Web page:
Accroides, Congo, damar, boea, elemi, kauri, mastic and other commercially valuable resins are exudations of a variety of trees and shrubs in many parts of the world. Their industrial applications range from adhesives and incense through inks and oilcloth to textile sizing and wax compositions.
Arabic, tragacanth, ghatti, karaya and other commercially valuable gums are also exudations of a variety of trees and shrubs. Their hydrophilic and other properties render them useful in the adhesives, beverage, cosmetic, paint, paper-making, pharmaceutical, textile and other industries.
Many of the resins or resin-like substances of the Mediterranean and adjoining regions have been exploited by man from the earliest times. Good examples are myrrh and frankincense with their Biblical associations and purposes. Some were used by the Egyptians in embalming, while mastic and sandarac have long been valued for special paints and varnishes. In the Middle Ages the famous Italian painters made use of them, the actual formulae used being sometimes closely guarded secrets.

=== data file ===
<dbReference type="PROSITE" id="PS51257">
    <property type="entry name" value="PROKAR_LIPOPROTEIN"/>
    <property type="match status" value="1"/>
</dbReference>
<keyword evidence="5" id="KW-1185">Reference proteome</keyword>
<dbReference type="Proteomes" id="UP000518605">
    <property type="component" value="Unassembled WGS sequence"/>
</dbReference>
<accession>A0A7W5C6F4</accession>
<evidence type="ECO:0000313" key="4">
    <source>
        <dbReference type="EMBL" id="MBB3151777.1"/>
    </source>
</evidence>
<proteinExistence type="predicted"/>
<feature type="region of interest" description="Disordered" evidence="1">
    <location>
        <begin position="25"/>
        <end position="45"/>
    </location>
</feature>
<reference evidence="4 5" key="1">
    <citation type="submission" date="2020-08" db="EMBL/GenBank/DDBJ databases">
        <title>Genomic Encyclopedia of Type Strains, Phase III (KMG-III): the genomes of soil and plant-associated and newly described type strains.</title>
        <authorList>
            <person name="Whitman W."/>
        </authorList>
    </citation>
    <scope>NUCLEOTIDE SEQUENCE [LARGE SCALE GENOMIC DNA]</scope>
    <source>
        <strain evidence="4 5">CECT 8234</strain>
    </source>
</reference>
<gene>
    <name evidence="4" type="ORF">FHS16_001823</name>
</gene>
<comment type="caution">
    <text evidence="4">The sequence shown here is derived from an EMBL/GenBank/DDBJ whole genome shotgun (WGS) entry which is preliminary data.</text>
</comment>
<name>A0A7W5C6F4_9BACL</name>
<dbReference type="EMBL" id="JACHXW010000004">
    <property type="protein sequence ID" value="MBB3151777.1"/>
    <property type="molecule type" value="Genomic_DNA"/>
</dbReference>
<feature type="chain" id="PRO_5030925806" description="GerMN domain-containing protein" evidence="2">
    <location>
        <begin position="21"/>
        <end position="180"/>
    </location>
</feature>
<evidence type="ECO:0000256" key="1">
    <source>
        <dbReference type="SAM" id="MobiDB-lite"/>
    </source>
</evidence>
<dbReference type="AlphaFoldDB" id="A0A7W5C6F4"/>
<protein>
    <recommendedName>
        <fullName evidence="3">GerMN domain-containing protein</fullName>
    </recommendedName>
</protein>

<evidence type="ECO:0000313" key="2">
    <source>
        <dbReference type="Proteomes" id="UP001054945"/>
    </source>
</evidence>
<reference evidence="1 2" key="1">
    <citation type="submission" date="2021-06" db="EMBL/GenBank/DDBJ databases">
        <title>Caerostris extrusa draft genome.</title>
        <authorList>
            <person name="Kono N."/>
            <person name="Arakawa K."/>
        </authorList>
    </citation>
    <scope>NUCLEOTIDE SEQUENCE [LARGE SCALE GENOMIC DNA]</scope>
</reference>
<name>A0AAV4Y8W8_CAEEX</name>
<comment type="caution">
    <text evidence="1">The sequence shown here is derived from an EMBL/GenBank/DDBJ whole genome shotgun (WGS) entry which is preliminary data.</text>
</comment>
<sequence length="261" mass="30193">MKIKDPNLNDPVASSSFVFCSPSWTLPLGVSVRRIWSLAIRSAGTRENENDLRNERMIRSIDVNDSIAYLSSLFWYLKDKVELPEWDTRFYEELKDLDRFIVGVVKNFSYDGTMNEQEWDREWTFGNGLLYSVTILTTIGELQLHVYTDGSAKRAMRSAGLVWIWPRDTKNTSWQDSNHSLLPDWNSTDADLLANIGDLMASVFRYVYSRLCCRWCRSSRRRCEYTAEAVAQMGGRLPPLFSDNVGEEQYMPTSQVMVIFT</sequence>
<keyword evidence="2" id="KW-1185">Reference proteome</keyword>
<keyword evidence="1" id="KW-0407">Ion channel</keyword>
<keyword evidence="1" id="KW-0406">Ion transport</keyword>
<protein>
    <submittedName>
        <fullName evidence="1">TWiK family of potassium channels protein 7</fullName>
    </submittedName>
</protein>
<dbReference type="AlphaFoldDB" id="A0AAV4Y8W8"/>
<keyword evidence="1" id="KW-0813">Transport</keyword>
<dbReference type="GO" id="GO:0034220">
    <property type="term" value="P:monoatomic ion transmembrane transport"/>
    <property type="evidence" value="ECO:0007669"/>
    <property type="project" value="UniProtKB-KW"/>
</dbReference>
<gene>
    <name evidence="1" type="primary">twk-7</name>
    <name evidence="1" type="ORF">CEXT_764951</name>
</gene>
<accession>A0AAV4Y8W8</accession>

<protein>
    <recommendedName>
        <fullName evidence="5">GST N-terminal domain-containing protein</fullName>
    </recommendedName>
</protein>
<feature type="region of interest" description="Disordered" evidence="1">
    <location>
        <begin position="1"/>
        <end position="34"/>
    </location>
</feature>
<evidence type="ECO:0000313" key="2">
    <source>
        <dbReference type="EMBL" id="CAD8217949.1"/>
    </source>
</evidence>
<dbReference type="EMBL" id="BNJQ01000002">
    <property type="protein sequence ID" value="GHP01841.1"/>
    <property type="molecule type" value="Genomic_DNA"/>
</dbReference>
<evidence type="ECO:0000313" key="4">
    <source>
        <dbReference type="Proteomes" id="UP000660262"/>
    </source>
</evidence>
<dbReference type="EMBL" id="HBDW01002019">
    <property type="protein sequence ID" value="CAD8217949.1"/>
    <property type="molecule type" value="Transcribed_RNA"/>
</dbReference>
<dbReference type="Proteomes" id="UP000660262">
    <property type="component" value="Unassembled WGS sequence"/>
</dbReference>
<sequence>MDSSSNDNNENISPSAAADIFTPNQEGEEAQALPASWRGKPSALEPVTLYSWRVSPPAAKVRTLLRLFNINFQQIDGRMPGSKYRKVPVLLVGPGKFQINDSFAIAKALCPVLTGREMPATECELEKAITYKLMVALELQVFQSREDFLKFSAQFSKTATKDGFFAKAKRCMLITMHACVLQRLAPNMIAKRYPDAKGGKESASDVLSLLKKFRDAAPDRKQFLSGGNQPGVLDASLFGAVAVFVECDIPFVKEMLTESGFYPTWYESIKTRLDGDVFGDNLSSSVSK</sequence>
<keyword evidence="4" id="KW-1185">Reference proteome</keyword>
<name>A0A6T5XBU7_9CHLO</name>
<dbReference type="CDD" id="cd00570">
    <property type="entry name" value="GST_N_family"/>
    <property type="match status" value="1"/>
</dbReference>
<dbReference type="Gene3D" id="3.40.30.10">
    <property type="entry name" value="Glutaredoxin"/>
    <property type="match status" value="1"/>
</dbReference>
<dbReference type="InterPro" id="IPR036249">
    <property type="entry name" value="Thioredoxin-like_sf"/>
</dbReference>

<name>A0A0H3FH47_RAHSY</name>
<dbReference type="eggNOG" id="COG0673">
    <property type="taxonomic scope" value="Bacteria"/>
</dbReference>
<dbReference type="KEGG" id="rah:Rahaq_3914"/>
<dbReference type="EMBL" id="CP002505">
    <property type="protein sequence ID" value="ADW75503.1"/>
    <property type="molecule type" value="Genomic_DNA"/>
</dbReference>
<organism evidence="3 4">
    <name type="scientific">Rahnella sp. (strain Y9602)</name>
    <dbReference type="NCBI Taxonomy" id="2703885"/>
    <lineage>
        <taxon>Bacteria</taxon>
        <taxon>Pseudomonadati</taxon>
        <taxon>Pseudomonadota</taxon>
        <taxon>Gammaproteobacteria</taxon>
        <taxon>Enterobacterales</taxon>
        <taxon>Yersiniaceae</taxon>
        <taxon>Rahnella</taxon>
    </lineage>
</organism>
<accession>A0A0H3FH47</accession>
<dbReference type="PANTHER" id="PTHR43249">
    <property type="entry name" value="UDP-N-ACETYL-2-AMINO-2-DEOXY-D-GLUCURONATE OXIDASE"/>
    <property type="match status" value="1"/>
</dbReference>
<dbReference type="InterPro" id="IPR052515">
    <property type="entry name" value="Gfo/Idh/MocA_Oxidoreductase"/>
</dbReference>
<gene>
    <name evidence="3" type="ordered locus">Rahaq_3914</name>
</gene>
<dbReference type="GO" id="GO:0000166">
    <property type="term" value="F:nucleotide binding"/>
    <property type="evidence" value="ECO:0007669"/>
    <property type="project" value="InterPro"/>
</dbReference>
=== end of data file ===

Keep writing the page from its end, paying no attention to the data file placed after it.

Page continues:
Resins are an abundant and varied resource in the wet tropical forests of Southeast Asia. These exudates have been found archaeologically in Malaysia and are still exploited extensively by indigenous peoples. For example, resins are a component of the torch technology of the Semelai of Tasek Bera.
Resin tappers in Sumatra induce resin flow in Shorea javanica (Dipterocarpaceae) by first opening vertical rows of small (3cm) holes in the tree trunk. After 6-12 months, larger (10-15 cm) holes are opened between the rows of small holes for resin harvest. Informants reported that opium applied to trees increased resin yields. Application of 10% 2-chloroethylphosphonic acid to artificial trunk wounds of S. javnica production trees increased resin yields by 110%. Wounds of previously untapped trees exuded no resin in response to the same treatment.